Miscellaneous permeation enhancers

Among natural constituents capable of behaving as permeation enhancers are bile acid salts. They are steroid in structure type, and are charged with surfactant-like properties. Trihydroxy bile salts, monosodium glycolate, taurocholate sodium, dihydroxy salts, deoxycholate sodium, sodium glyco-deoxycholate and sodium taurodeoxycholate are also used as permeation enhancers. Binary system-based fatty acids, i.e. propylene glycol-oleic acid and 1,4-butane diol-linoleic acid, also soften the multi-laminate and continuous pathways for drug transport, while the fatty acid components, i.e. oleic and lauric acids, increase the absorption of drugs multifolds [120], [121]. Among a set of other chemicals employed as permeation enhancers are urea, a keratolytic agent [122], and oxazolidinones, i.e. 4-decyloxazolidin-2-one [123]. Oxazolidinones also restrict the administration of two or more drugs of opposite nature and have been demonstrated to enhance the permeation of vitamin-A and analgesics in dermal layers [124]. N, N-dimethyl-m-toluamide, calcium thioglycolate, eucalyptol, di-o-methyl-β-cyclodextrin, soybean casein and some of the anticholinergic agents have been reported as permeation enhancers though with little data on them [88]. Among other enhancers, a suspension of sodium caprylate mixed with glyceryl triglyceride, short chain glyceryl monocaprylate, imidic cyclic urea, cyclopentadecalactone, cyclodextrins, terpenes like L-menthol, and eucalyptus, peppermint and ylang-ylang essential oils are worth mentioning. Also, an interference in the skin barrier homeostasis through disturbing the lamellar membrane by temporarily blocking the synthesis of ceramide and other fatty materials, and cholesterol in the skin site enhances drug permeation across the skin. In a more recent approach, administration of inhibitors for skin-based metabolic activities as part of the TDDS formulation load have also been undertaken [94].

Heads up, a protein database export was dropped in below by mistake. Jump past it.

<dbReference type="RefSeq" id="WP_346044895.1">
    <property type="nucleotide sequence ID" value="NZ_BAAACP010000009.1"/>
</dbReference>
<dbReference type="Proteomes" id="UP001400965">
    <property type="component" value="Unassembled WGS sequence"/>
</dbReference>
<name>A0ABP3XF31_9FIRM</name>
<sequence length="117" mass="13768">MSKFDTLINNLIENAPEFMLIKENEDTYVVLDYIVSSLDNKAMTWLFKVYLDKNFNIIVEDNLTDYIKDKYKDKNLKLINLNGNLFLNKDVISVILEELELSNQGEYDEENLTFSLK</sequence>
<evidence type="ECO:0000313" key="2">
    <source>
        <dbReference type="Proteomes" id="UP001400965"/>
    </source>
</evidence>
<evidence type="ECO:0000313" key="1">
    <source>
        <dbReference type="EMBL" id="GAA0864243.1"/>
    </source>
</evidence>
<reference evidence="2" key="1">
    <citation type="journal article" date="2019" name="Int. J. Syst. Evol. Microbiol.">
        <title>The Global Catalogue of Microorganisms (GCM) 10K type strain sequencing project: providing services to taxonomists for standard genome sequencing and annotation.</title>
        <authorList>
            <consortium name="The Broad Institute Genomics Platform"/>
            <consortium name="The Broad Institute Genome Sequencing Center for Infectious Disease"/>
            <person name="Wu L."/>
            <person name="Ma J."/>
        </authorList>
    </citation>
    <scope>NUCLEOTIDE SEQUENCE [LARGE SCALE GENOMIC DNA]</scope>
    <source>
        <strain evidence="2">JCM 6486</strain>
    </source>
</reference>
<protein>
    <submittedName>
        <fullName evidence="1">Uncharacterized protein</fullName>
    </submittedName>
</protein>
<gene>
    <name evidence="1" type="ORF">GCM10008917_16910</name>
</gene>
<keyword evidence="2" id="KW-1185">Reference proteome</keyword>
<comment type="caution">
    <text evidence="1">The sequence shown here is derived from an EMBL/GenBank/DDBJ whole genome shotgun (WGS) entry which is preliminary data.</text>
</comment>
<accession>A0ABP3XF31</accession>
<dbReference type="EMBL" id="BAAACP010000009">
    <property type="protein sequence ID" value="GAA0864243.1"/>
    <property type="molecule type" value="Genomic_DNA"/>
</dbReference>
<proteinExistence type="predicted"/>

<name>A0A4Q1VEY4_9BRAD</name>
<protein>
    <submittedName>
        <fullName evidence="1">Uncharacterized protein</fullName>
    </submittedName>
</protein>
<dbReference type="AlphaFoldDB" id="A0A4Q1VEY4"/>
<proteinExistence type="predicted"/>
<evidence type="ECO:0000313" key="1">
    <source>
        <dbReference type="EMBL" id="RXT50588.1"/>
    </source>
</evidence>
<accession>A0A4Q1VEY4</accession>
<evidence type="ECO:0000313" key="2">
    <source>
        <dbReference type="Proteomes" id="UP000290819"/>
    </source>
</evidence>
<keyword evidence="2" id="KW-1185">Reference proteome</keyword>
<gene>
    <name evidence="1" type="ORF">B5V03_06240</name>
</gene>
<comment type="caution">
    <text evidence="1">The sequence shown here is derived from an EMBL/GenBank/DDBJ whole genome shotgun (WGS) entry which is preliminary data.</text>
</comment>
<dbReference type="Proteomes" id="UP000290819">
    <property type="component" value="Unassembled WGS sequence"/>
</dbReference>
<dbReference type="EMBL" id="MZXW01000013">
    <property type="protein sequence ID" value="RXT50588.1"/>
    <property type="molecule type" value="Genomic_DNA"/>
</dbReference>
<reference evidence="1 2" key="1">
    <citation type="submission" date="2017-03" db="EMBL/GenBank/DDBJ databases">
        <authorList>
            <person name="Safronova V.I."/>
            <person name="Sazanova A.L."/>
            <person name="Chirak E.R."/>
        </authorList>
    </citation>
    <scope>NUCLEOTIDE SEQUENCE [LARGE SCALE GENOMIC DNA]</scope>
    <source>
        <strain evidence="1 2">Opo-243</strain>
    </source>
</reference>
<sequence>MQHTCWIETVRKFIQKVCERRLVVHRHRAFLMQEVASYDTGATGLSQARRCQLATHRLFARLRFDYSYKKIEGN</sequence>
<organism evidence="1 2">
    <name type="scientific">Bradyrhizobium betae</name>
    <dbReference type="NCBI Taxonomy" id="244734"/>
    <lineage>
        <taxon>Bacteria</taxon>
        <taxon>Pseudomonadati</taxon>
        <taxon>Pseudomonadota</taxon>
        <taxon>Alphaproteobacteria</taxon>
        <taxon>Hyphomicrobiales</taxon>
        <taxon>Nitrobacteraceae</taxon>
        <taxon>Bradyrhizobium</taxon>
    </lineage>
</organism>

Payload delivery enhancements

Various passive and active techniques have been developed to provide control over the drug release rate and transdermal permeation of drugs. The need for expedited delivery has led to various approaches in polymer-based drug delivery modulations constituting complete chemical/structural changes, chemical/structural modifications, as well as formulation modifications as an approach to increase the rate of drug release. These techniques constitute passive methods of enhancements and these enhancers work through an increase in the fluidity of the SC lipid bilayers and SC hydrations, interaction with skin proteins, disruptions of intercellular lipids, and an increase in the thermodynamic activity of the drug. Some of the important passive and active approaches for increased but under-control release of the drug include structure-based, electrical and velocity-based enhancements including some other methodologies to achieve targeted higher levels of drug delivery [125].

Payload delivery enhancement techniques

Structure-based delivery enhancements

Structure-based or chemical-based drug delivery enhancement techniques utilize the structural diversity, modifications and introduction of new structural scaffolds/entity into the fabricating-formulating phase of the TDDS. Polymers of natural and synthetic origins have been plentifully utilized to achieve targeted delivery levels, as has been the introduction of chemical enhancers for the purpose to give the net enhanced delivery [126].

Transformations to prodrug approaches